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=====Tsadi pezre Awameh=====
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''I am between Depthesda and Tempa,<br>
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''Between the shell and the skin.<br>
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''I am Idefewo in the water, before the<br>
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''Wave; I am not who I am, not what<br>
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<br>
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''I am: what am I? I am the heart<br>
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''That loves you, the hands, the arms,<br>
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''The lips; and I am the tongue also<br>
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''Which cannot be trusted to love.''<br>
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:— excerpted from “Liminal”, the first imbali poem to be published in major [[Thul Ka]] periodical ''Hulali's Breath''
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'''Tsadi pezre Awameh''' (2632–) is one of the Turtle’s less celebrated poets, but she is nonetheless a crucial figure in the development of [[Imbali#Post-Exile_Imbali|post-exile imbali]] literature.  One of the first imbali to graduated from Thul’amat after the end of the exile, she made herself a controversial figure by eschewing the traditional Turtle poetry forms popularized by [[Imbali#Adopu|Adopu]], in favor of arata and even foreign techniques. Citing beloved Mugrobi poets like [[Al-Jenwa|Brellos pez Hirtka]], she wrote — and continues to write, even in her old age — a great deal of love poetry, but also social commentary.  Her verse is known for its vivid imagery and colorful metaphors, and its scandalously frank handling of life as a post-exile imbala in Thul Ka.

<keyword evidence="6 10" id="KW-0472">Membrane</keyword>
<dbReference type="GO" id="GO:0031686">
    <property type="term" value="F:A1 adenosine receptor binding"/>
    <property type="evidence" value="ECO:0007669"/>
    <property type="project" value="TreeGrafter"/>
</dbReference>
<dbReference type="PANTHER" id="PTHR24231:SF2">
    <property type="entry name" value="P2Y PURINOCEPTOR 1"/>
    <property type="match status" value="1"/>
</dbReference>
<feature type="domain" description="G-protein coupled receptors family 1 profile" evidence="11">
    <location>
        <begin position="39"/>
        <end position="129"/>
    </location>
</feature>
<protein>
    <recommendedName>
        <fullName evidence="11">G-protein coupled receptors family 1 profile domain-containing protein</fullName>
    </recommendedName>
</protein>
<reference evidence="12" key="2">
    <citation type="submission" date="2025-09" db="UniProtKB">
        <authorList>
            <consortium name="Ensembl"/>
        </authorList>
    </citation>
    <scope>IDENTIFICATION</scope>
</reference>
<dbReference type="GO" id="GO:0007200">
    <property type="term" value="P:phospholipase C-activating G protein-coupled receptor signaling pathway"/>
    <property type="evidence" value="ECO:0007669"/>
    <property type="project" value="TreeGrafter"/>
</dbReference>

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Latest revision as of 20:03, 11 February 2020

The people of Mugroba have long enjoyed an uneasy symbiosis with their passive population. The passives of that country, the imbali (singular: imbala), are not confined to lives as servants or stripped of their rights and property as they are in Anaxas, but they are not fully trusted and much of the civic life of that nation is, by tradition and by law barred to them. Their word is not trusted in the courts of law, they are denied many of the blessings of the priests, and their every word is considered to be a lie. In a country and a culture that values honesty as the highest of virtues, this makes them suspect at the very least. Yet the imbali have found their place in Mugrobi society, for there are times when the truth is unhelpful, when it is harmful, and when a twisted word or a well-placed falsehood might well serve better.

A Brief History of the Imbali

The ancient galdori of Mugroba feared their passive children, feared their deadness to the mona, and knew them for what they were: soulless. It was not that these children would not return to the cycle, for the word which is soul in Estuan has two meanings in Mugrobi: the part of one's self that returns to the cycle, and the part of one's self where the capacity for honor lies. Without this latter part, so it was believed, those born passive could therefore have no concept of truth, would indeed speak nothing but lies or would so warp the truth as to make a mockery of it. So the imbali, the soulless, the empty children were sent away.